They suspected what they had was an evening bat, took some photos, made some common measurements of the bat, and let it go. They shared their information and photos with other bat biologists, confirmed it was an evening bat, and resolved to look for the species in 2016 when they revisited the site. Because the bat was a juvenile and had been found within 5 miles of the Illinois-Wisconsin border, it could have been a bat born in Illinois that flew into Wisconsin accidentally.

"Now we can say it wasn't an accidental find. We found female bats and followed them back to sizeable colonies," said Paul White, DNR conservation biologist. "It is a really big deal."

The last time a new species of bat was documented in Wisconsin was in November 1954; the new species at that time, an Indiana bat, represented the one and only time an Indiana bat was documented in Wisconsin despite concerted efforts in the 1980s and 1990s to find the species again.

To learn more about Wisconsin bats and sign up to receive updates about bat news in Wisconsin  search the DNR website,, for saving Wisconsin bats or visit the Wisconsin Bat Program website.



DNR asks for hunters to record their wildlife observations

Contact(s): Jessica Rees Lohr, wildlife research scientist, 608-221-6349.

MADISON -- With the start of the 2016 deer hunting season Sept. 17, the Department of Natural Resources is kicking off its eighth annual Deer Hunter Wildlife Survey, an easy-to-do survey where hunters can record their observations of deer and other wildlife while out hunting. Survey results help track population trends for Wisconsin's deer herd and other wildlife.

"The Deer Hunter Wildlife Survey is a fun opportunity for hunters to share their enthusiasm for wildlife while helping survey efforts," says Jes Rees Lohr, DNR wildlife research scientist.

The DNR asks hunters to record all of their hunting activity throughout the deer season, even if no wildlife sightings were made during a hunt. The observations provide the DNR with an index to abundance for many wildlife species.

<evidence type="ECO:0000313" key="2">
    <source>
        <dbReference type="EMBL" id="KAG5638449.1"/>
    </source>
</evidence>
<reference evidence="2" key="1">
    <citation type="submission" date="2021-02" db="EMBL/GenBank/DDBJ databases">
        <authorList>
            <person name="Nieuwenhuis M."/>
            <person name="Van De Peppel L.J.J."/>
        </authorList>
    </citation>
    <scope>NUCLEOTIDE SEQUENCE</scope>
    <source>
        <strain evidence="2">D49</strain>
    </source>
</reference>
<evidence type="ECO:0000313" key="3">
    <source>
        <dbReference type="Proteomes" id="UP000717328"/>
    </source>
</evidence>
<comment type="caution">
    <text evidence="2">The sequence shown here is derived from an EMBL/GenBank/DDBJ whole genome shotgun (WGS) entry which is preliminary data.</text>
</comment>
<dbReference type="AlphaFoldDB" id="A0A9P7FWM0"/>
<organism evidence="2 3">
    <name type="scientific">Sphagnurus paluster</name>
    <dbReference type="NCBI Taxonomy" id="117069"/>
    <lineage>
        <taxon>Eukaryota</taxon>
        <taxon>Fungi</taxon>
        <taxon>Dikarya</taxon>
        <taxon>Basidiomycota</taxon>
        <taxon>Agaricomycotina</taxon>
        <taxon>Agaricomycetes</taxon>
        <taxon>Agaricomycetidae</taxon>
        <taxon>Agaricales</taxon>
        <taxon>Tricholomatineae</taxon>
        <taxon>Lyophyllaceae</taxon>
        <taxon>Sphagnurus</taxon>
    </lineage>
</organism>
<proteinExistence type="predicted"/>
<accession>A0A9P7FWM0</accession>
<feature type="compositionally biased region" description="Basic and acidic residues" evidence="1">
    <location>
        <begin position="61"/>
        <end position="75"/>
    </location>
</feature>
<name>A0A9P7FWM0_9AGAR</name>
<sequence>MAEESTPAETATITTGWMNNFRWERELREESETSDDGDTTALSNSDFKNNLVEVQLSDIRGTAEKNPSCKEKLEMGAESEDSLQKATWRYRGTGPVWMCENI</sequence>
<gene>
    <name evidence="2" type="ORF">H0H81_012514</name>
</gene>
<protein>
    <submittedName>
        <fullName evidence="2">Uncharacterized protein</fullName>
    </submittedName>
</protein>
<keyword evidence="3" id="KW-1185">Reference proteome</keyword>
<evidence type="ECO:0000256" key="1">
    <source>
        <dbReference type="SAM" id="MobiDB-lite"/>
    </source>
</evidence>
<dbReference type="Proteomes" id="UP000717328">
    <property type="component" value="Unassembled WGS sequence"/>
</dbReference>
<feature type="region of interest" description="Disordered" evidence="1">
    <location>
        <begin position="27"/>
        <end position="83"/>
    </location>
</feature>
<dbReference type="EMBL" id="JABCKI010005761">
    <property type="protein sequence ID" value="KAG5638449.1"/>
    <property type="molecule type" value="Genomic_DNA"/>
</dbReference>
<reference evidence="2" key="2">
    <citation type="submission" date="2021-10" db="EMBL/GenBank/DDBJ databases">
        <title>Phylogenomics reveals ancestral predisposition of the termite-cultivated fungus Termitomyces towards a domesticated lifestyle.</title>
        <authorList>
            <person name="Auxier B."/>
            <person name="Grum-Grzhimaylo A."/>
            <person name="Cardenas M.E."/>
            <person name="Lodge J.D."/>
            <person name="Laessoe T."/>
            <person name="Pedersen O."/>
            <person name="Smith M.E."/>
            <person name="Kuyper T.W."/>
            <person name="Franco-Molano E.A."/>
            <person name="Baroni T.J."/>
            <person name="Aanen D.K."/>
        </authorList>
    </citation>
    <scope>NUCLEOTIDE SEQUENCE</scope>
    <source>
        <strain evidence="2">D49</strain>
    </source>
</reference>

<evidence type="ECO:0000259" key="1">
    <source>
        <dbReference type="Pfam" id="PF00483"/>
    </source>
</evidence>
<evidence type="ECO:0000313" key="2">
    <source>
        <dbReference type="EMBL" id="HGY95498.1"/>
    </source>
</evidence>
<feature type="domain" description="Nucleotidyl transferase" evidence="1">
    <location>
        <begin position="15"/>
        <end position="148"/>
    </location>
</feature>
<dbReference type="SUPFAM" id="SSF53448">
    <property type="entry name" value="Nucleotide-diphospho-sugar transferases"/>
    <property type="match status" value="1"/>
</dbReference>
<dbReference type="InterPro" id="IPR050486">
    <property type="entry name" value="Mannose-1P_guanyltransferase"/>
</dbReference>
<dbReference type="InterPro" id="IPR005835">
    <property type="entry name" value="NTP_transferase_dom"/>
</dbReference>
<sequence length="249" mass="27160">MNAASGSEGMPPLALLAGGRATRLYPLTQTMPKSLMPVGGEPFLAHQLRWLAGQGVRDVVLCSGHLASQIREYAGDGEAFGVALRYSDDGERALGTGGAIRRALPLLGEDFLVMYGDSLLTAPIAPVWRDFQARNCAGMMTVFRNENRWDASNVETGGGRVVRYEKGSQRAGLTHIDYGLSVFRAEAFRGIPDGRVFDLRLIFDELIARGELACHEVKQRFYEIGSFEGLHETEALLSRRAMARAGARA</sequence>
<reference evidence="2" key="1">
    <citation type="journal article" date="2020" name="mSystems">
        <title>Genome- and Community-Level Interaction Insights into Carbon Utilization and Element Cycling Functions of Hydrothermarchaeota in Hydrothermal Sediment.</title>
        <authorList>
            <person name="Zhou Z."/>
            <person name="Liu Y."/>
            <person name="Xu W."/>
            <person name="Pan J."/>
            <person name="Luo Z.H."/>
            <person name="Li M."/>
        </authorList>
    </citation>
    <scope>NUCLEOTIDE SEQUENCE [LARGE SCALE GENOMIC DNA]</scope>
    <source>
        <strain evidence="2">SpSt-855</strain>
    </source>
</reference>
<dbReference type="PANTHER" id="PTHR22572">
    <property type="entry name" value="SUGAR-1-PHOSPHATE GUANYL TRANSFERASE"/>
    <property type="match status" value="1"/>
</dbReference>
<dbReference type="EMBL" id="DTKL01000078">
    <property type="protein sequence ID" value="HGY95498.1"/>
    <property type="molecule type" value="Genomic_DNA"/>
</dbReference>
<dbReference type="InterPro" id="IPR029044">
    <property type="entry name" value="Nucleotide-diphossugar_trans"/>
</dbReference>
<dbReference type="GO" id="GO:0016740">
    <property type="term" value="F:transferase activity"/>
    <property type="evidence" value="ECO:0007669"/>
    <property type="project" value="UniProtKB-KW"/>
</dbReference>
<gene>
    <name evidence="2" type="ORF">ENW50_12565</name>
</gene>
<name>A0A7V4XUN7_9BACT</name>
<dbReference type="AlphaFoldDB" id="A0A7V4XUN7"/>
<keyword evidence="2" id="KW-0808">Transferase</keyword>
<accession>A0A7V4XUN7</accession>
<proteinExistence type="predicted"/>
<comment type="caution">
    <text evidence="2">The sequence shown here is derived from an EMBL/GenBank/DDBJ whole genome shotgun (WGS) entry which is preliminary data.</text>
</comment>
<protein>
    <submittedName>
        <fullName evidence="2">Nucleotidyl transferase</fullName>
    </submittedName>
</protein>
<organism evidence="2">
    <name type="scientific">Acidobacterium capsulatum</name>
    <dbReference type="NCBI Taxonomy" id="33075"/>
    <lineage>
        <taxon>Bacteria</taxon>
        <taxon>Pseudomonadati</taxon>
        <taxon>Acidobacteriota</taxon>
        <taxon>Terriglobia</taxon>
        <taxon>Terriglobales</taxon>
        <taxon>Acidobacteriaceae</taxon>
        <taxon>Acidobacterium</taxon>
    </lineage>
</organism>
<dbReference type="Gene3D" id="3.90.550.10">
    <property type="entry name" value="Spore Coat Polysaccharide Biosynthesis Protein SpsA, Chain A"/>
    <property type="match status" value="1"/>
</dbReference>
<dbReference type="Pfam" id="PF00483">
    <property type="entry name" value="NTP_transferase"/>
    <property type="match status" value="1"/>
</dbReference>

At the end of each year, participants will receive a personalized summary of all recorded wildlife from that season. Participants can access the survey by going to the DNR website,, and searching keyword "Deer Hunter Wildlife." Tally sheets can be filled out either electronically or printed from the site. The survey period ends January 2016

Hunters can also send in their trail camera photos. The Trail Camera Gallery [exit DNR]. can be accessed through the Deer Hunter Wildlife Survey webpage. Check back often as the site is updated as soon as new photos are sent in.



Final "DNR Days" of 2016 at Miller Park Saturday, Sept. 24

Contact(s): Sawyer Briel, DNR Fish, Wildlife & Parks Division, 608-261-0751

MADISON - Fall is not just a great time to have a license to hunt and fish in Wisconsin, it's also a great time to use your license for more fun at Miller Park!

Through a special promotion with the Department of Natural Resources, a 2016 Wisconsin hunting or fishing license qualifies baseball fans for reduced-priced tickets at the stadium. License holders can use their customer number to purchase Terrace Box seats for $20 or Field Outfield Box seats for $30.

In addition to reduced-priced tickets, purchasers will also receive a special camouflage cooler while supplies last.

Sept. 24 is the last "DNR Days" at the ballpark for 2016, so buy now and enjoy the fun.



2016 deer hunting regulations available in Hmong, Spanish

Contact(s): Sawyer Briel, DNR Fish, Wildlife & Parks Division, 608-261-0751

MADISON - With the arrival of deer hunting season in Wisconsin, the Department of Natural Resources is committed to ensuring all hunters have the most up-to-date regulations that govern our fall hunting tradition.

Similar to previous years, the department will again provide materials in languages other than English. Hunters can find both Spanish and Hmong versions of the Wisconsin's hunting regulations on the DNR website,, keyword "deer." The department is also sharing this information with various Spanish and Hmong community organizations.


Read more: Previous Weekly News

Last Revised: Tuesday, September 13, 2016

Need an expert?

The Office of Communications connects journalists with DNR experts on a wide range of topics. For the fastest response, please email and the first available Communications Specialist will respond to you.